On top of that, Brazil announced this year that the rate of deforestation in the Amazon increased by 28 percent between August 2012 and July 2013; the oceans are still on the brink of collapse due to overfishing; and spills of various kinds killed thousands of fish and animals this year.

4. The world suffered deadly heat, drought, and wildfires.

Much of the U.S. may be in a cold snap now, but 2013 was marked by extremes in temperature and precipitation, conditions that fueled deadly wildfires around the world. November 2013 was the hottest November on record. This summer in China, the worst heatwave in 140 years brought temperatures that reached above 105°F. Australia experienced its hottest month on record in January, hottest September on record and multiple major wildfires after an early start to wildfire season. Wildfires have taken a major toll in the U.S. this year too — this year’s fire season didn’t break records in terms of number of fires or acres burned, but due to the tragic Yarnell fire that killed 19 Arizona firefighters, it was the deadliest for firefighters in 80 years. In June, Colorado experienced its most destructive wildfire in state history (which made the state’s “Biblical” flooding a few months later that much worse) and California was hit by its third-largest in state history, a fire that burned through 402 square miles. By August, thanks to budget cuts, the U.S. Forest Service was forced to divert $600 million from other areas to continue fighting fires.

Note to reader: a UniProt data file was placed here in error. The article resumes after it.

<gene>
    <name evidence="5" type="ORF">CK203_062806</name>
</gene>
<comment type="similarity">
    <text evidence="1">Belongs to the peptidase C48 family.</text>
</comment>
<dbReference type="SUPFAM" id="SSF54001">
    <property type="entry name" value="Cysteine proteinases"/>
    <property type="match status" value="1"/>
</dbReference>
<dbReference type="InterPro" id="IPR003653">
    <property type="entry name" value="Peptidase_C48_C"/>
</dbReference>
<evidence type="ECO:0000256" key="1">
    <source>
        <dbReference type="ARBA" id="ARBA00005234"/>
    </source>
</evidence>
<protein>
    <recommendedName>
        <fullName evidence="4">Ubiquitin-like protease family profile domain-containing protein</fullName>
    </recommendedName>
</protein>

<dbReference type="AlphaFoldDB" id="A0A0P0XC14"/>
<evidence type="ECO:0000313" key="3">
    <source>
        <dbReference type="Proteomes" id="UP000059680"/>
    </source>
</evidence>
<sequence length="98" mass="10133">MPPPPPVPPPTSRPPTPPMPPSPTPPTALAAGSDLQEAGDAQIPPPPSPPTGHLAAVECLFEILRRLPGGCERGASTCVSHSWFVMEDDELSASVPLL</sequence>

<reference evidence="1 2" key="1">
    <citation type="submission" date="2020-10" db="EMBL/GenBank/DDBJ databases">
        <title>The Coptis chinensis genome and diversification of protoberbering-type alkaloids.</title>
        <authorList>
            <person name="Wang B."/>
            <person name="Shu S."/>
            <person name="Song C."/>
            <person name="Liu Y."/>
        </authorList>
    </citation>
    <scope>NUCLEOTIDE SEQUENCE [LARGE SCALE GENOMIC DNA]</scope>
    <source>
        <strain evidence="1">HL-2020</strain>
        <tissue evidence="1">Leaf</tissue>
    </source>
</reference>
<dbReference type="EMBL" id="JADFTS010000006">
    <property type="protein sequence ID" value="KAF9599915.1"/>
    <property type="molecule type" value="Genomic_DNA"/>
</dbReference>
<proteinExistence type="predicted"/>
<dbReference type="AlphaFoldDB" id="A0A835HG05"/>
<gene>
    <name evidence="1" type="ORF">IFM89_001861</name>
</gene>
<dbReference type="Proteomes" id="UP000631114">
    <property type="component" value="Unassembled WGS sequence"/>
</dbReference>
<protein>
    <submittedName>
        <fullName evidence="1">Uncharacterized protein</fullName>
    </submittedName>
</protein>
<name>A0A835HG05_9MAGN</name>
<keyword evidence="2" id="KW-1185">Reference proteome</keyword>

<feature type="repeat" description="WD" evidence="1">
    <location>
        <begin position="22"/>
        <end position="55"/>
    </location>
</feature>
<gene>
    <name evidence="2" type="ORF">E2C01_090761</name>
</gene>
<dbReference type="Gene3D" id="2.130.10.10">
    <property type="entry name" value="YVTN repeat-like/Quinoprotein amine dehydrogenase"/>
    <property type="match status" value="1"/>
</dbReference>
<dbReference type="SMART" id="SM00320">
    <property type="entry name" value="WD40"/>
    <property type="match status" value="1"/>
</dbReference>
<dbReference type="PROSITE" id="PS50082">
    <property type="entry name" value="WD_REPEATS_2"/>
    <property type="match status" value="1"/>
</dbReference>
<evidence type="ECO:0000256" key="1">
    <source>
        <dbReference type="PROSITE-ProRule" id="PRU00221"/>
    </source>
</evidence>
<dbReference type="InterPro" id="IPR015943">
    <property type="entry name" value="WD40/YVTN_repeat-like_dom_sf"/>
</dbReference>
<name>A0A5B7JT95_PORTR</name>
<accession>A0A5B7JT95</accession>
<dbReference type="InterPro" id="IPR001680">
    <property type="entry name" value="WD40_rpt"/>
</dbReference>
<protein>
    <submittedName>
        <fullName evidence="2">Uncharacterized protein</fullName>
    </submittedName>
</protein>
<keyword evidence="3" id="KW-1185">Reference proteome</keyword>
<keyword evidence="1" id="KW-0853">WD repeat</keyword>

For the past 13 years, much of the western U.S. has seen so little rain that scientists think the dry spell could be a “megadrought,” a trend that could continue for the next several years. The drought has wreaked havoc in many states — it helped exacerbate deadly wildfires in Colorado, Arizona, California, Nevada, New Mexico, and Oregon. The drought forced New Mexico ranchers to sell much of their cattle, driving livestock levels in many regions of the state to about one-fifth of normal levels. “It’s all changed,” John Clayshulte, a third-generation New Mexico rancher told the LA Times. “This used to be shortgrass prairies. We’ve ruined it and it’s never going to come back.” Though they were bad in 2013, these extreme events are likely to only become worse in the coming years.